metaphysical & metaphorical musings : art, architecture, and arithmetic

Wednesday, February 23, 2011

/Part1 : Fatal Strategy

“We’re living in the future.” – Orlando Cordero, roommate
“You need to be rich to live in the future.” – [yours truly]

The accident, as the sight of a new ontology, shows us something of the real—it shows us our own agency, removed from us, coming back to haunt us.  We give up our own agency in the form of our creativity in favor of technoscience and the better, more convenient, more comfortable future that it promises.  Investment in ‘objectivity’ promises that this future will be the same for us all.

In the case of Pruitt-Igoe, we want the future—an elegantly geometric future that expresses how far the old ontology of science has taken us.  Unfortunately, that metaphysics is no longer relevant; we have to figure out a new future, and come to grips with the fact that the object will lead us there, co-opting our agency to bring itself & ourselves out of the present and further into the new metaphysics.

“Some called him a ‘pretext’.  Others said he was a point-for-point microcosm.” – A Spokesman for the Counterforce
“That could be a building, that was so general.” – Ian Roberts, improv comic

In Pruitt-Igoe, the infinite exchangeability of the object—the commodity relationship of living in futurity, the desire for technoscientific utopia—breaks down and bites us like a carnivorous coffee table.  Or, rather, it bit the lower-class residents who lacked capital and thus the capacity to consummate (after all, it is seduction) a range or variety of commodity relationships with different objects.  The infinite repetition of living space fills in for the (missing) infinite exchangeability of capital.

The grid shows us a certain ideal, a world wherein everything is calculable and placeable, but this disregards the bending or deformation that is the grid’s force.  This deformation is the accident—in Pruitt-Igoe, in Game Theory, the logical approach hits a breaking point.  Instead of imposing the subjective logic of literacy’s metaphysics onto the object, we have to let the object dictate our new strategy.

En abyme, the grid subdivides itself into smaller and smaller increments, like the fine calculation of a curve, infinitely expandable and contractible.  The golden spiral of Modulor is more poetic, and though we find this pattern in nature, Le Corbusier’s scale makes man the measure of all such objects.  But what happens to these at Planck scale, when time and space purportedly break down?

“Man’s desires are limited by his perceptions; none can desire what he has not perceived.”
“He who sees the Infinite in all things sees God.  He who sees the Ratio only sees himself only.”
- Blake, “There is No Natural Religion” [a&b]

The case of Watson, of Wolfram|Alpha, is the desire to bend the object to our will.  Instead of letting the object speak in its own way, we want the object to speak to our own understanding.  This seems like it will take us further from being able to ‘speak machine’ and grasp the accident as a sign, from being electrate.  Not the fatality we’re looking for.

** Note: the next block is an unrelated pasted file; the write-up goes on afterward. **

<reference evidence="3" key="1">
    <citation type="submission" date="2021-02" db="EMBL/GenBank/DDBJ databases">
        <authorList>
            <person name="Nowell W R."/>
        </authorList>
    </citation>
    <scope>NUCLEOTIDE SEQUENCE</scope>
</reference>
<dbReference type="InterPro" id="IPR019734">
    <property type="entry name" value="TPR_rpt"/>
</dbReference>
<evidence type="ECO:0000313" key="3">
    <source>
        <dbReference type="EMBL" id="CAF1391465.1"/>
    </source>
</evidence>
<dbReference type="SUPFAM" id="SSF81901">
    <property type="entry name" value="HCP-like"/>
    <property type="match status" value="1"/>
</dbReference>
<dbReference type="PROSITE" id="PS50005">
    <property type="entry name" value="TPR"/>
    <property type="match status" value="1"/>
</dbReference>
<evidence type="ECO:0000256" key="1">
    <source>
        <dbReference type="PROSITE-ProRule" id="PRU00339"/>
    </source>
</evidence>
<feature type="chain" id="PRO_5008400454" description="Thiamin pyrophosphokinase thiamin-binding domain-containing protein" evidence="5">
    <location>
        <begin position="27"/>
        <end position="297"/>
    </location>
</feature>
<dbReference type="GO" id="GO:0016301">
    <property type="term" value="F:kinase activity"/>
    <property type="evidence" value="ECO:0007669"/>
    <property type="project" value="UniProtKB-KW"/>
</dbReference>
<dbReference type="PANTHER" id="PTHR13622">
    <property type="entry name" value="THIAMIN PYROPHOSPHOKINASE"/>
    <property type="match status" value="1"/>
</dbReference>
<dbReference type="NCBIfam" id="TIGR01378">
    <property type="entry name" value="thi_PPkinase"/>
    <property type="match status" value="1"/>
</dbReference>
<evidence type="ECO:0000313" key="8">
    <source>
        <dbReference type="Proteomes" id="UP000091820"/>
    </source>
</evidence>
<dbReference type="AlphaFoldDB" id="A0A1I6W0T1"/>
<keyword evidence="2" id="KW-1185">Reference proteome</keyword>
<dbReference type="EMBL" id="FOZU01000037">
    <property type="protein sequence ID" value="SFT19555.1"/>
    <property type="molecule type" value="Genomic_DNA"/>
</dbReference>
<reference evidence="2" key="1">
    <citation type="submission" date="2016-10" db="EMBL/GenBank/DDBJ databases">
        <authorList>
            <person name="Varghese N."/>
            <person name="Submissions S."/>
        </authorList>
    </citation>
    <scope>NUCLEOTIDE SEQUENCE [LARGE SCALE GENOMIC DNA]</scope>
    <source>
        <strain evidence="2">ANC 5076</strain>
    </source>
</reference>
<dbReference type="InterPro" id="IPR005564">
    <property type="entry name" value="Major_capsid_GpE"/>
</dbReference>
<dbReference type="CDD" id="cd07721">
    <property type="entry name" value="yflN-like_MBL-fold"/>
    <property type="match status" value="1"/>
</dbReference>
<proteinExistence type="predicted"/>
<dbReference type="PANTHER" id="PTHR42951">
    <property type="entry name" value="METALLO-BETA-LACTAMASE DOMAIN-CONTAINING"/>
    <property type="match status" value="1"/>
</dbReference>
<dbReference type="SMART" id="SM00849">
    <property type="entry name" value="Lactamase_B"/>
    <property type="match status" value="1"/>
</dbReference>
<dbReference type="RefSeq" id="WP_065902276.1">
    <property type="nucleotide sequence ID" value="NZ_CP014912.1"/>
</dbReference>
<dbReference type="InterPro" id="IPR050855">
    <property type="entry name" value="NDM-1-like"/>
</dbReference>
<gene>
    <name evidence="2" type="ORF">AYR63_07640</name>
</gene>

The image of graffiti on the bare walls of Pruitt-Igoe keeps coming back to me; the logical zero-sum game of funding left a blank canvas for inhabitants (not necessarily residents).  If human and technological enetelchies are intertwined, this is the object co-opting us to bring it to ecstasy, to make it what it already is.  Pruitt-Igoe replaced St. Louis slums with a vision of the future of architecture-as-human-habitat that came to be worse than what it replaced—more slum than slum.

The task now is to find the poetics of space.  To liberate the image from the aqualitative grid and let it become artistic.

“…in Eternity the Four Arts: Poetry, Painting, Music,
And Architecture which is Science: are the Four Faces of Man.
Not so in Time & Space: there Three are shut out, and only
Science remains thro Mercy: & by means of Science, the Three
Become apparent in time & space, in the Three Professions
Poetry in Religion: Music, Law: Painting, in Physic & Surgery:”
- Blake, Milton

Of course, the only way out (past limit) is through (and on into ecstasis--abyme, Eternity, infinity).

I've come across poetic renderings of self-referentiality (the cultural archetype or myth I've found) more than a few times: Blake does it obliquely on several occassions, and Mark Danielewski depicts it explicitly in House of Leaves when his protagonist finds a copy of the book itself; Shakespeare and Oscar Wilde make a similar gesture when they make play the subject of the play (in Shakespeare's case, it's usually overtly metatheatrical; Wilde is subtler).  Being placed en abyme is what breaks mathematics (Godel and Principia) and machines (Euclid and the 216-digit number).

Mise en Abyme en Abyme : ^n+1 ?

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